National Defence is sending an explosives team to retrieve a live phosphorus flare in Marsh Lake.
The silver canister, known as a marine marker, didn’t explode during search and rescue exercises performed last week over the lake.
“We do believe, from feedback from the team, that one marker did not deploy,” said Capt. Alexandre Cadieux, an Air Force spokesperson.
An explosive ordinance disposal team is being organized, said Cadieux this morning.
The team, made up of several divers, is in the middle of co-ordinating its search for the marker, but Cadieux did not know when the team would be deployed.
The hazardous gas is used to help the military identify people and places in search and rescue missions.
But phosphorus is highly flammable and can cause third-degree burns. It’s more dangerous than a regular burn because the chemical enters the bloodstream and can cause organ damage. It can also be hazardous if ingested or inhaled.
A canoe and kayak race is scheduled on Marsh Lake this weekend. The Autumn Classic begins on the lake and continues up the McClintock River on Saturday.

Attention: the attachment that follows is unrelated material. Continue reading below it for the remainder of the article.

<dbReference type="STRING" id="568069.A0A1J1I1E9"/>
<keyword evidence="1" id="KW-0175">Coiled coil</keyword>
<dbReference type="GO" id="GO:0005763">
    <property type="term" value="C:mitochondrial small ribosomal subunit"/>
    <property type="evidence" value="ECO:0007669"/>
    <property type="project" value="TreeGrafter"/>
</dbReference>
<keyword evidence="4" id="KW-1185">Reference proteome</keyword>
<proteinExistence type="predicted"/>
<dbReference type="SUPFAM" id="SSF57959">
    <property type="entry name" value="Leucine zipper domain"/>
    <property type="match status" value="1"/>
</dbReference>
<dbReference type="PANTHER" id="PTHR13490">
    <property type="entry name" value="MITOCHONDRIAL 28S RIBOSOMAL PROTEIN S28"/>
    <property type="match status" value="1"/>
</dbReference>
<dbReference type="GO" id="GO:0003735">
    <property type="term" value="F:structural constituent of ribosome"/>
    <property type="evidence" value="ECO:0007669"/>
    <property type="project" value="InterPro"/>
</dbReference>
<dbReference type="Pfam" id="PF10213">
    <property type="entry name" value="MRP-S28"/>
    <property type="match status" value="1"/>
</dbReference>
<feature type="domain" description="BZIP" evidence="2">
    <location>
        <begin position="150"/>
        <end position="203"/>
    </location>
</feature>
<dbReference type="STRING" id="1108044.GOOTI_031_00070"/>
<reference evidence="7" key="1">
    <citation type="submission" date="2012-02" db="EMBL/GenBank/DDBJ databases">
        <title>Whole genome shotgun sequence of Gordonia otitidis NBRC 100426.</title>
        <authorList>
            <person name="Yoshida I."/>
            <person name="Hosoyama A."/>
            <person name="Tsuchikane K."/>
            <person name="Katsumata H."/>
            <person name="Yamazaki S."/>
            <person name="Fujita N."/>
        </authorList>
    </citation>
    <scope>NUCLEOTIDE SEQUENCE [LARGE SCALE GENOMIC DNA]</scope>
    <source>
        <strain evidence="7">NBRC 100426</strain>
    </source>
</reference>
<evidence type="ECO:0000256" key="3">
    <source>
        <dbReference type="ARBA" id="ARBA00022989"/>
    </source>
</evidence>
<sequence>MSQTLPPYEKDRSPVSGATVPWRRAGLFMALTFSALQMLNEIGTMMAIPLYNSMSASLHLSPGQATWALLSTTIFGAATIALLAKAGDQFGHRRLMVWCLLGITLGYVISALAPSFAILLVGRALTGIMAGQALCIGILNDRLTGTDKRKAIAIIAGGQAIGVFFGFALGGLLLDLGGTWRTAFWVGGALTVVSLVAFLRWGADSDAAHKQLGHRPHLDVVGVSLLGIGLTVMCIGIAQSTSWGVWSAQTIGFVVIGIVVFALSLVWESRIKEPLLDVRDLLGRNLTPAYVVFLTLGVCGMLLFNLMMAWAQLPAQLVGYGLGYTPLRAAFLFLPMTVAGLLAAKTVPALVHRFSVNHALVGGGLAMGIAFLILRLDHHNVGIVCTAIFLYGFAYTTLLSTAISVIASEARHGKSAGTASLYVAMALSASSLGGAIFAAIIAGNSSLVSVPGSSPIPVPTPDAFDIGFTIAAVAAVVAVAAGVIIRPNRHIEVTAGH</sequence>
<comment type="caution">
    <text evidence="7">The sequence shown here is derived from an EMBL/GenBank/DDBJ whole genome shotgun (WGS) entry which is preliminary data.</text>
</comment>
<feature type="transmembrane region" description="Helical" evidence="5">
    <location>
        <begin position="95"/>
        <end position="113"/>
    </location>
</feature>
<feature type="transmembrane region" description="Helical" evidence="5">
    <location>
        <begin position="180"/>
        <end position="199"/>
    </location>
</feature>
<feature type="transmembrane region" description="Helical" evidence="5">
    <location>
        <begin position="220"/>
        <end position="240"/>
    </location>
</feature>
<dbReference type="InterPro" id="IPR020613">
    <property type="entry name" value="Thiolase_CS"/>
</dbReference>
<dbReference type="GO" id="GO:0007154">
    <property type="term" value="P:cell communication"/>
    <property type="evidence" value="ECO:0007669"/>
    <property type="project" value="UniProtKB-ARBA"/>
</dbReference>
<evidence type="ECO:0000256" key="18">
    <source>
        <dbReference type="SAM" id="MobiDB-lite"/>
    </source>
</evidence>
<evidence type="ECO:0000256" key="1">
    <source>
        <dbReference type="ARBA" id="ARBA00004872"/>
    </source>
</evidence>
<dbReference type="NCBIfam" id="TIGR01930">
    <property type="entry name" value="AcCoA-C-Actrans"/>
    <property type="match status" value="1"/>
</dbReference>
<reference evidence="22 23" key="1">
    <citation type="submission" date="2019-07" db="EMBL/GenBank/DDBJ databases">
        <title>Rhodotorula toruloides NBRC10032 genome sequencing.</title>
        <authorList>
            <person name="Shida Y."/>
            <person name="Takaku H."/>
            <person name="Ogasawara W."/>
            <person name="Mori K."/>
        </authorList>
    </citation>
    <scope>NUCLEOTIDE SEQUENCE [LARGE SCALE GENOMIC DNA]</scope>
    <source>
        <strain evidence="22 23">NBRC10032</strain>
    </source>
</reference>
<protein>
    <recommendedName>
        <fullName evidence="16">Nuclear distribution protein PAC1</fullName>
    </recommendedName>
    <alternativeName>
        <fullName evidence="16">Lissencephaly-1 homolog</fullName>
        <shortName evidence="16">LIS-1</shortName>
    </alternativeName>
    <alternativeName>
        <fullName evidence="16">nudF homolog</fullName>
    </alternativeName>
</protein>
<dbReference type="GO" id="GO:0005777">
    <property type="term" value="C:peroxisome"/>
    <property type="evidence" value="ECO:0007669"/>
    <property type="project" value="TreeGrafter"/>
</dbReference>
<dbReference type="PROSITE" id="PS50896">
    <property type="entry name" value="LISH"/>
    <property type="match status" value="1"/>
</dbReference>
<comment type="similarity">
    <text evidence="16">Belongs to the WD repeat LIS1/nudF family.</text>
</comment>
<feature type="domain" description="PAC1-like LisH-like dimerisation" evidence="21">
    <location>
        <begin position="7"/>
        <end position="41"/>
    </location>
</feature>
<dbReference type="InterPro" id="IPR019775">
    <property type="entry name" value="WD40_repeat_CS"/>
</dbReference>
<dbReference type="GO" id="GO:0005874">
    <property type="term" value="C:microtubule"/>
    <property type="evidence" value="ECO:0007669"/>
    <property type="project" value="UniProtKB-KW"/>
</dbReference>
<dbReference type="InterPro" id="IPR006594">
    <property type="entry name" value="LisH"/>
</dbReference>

The canister shouldn’t pose any threat to canoers and kayakers, said Cadieux.
“Besides seeing them from the water’s surface, that would be the only possibility (of contact),” he said.
During search-and-rescue exercises last week, Air Force members used 18 marine markers over Marsh Lake, including the one that didn’t deploy.
Another expended canister was found last Saturday on the shores of Marsh Lake.
The markers are designed to sink once they explode. But this one floated on the lake until it was found by someone walking the shores.
The canisters are about 0.3 metres long and have “Dangerous Material – If Found Contact Military or Police” written on the side.
People who find a canister should contact the RCMP immediately, said police in a news release.
Contact James Munson at